The Grapevine

Study Links Teen Gender Dysphoria To Peer Influence, Gets Criticized, Being Reevaluated

Much debate has ensued after experts and transgender activists raised concerns over a controversial study from Brown University. The recently published findings dealt with "rapid-onset gender dysphoria" in teenagers.

The paper titled "Rapid-onset gender dysphoria in adolescents and young adults: A study of parental reports" was published in the journal PLOS One on Aug. 16. It was solely authored by Lisa Littman, a physician and researcher at Brown University.  

The study dealt with gender dysphoria, which describes the distress experienced by someone whose assigned sex and gender do not match their gender identity. Littman sought to investigate the rising number of teens seeking care for this conflict in recent years, with symptoms arriving abruptly at times.  

Over 250 transgender teens as well as parents of teens experiencing gender dysphoria were recruited to fill out a survey, which the findings were largely based on. She believed there were certain patterns among these teens around the time they came out as transgender — some were likely to have friends who were transitioning while others increased their social media use around the time when symptoms began.

Littman's hypothesis was that teenagers who experience a "rapid onset" of their symptoms might be influenced by peers and social media. In other words, it was suggested their dysphoria may not be a sign of their transgender identity but a harmful coping mechanism.

Notably, this is the first academic paper to refer to rapid-onset gender dysphoria, a term which has been heavily criticized by transgender advocates. Symptoms that seem abrupt to parents may have actually been around for longer, albeit hidden well. Another concern revolved around parents who may use the term to dismiss or undermine the gender identity of their child.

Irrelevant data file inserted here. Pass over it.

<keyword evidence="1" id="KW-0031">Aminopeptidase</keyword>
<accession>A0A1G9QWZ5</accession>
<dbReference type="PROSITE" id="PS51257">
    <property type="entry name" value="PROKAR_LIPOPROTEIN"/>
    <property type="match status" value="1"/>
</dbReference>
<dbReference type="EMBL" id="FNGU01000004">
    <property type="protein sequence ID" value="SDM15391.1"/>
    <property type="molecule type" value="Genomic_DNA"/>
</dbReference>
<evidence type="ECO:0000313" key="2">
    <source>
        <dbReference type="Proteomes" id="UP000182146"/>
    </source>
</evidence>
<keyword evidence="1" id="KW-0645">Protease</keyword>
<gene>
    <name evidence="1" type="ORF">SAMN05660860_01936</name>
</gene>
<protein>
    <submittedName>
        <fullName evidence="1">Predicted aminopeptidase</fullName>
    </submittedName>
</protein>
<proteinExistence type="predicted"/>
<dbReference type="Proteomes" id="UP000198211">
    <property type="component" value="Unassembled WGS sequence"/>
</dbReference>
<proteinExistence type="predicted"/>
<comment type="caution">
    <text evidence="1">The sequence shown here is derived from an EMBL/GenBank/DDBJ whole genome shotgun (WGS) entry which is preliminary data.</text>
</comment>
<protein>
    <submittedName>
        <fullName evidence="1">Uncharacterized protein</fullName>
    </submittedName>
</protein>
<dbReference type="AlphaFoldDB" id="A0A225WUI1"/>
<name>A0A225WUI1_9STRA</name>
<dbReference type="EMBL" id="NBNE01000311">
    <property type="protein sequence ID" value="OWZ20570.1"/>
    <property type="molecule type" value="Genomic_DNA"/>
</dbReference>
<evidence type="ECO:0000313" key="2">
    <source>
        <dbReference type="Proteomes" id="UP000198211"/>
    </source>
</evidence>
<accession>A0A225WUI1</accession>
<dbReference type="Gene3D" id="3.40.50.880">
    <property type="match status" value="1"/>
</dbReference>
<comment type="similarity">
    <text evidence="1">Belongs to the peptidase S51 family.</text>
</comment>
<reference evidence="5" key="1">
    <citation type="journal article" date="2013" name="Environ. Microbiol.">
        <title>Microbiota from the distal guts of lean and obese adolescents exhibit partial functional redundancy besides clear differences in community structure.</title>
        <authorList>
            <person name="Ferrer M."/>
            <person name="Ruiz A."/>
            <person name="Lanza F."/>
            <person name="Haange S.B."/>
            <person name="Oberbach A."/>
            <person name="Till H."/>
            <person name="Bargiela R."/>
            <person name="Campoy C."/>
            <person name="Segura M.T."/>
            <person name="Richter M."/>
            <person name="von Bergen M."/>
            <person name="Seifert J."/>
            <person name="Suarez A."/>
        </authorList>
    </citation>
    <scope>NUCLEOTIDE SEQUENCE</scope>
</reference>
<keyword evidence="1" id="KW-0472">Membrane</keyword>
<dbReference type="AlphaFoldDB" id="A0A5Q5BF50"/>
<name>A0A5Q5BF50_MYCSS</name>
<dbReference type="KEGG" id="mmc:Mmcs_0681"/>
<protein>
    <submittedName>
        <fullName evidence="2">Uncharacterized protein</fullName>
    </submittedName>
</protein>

The methodology of the study was also criticized since Littman recruited participants from websites like 4thWaveNow and Transgender Trend. These websites were aimed at parents who were concerned about transitioning children, many of whom may have been opposed to transgender individuals in general. While Littman acknowledged these limitations in her paper, the implications of the study were branded as inaccurate and damaging for teens struggling with gender dysphoria.

While the paper is still available online, the news story has been removed from the university website. Some have criticized this to be a form of academic censorship, others have supported the decision citing the aforementioned limitations and biases.

"The spirit of free inquiry and scholarly debate is central to academic excellence," said Bess H. Marcus, dean of the Brown University School of Public Health. "At the same time, we believe firmly that it is also incumbent on public health researchers to listen to multiple perspectives and to recognize and articulate the limitations of their work."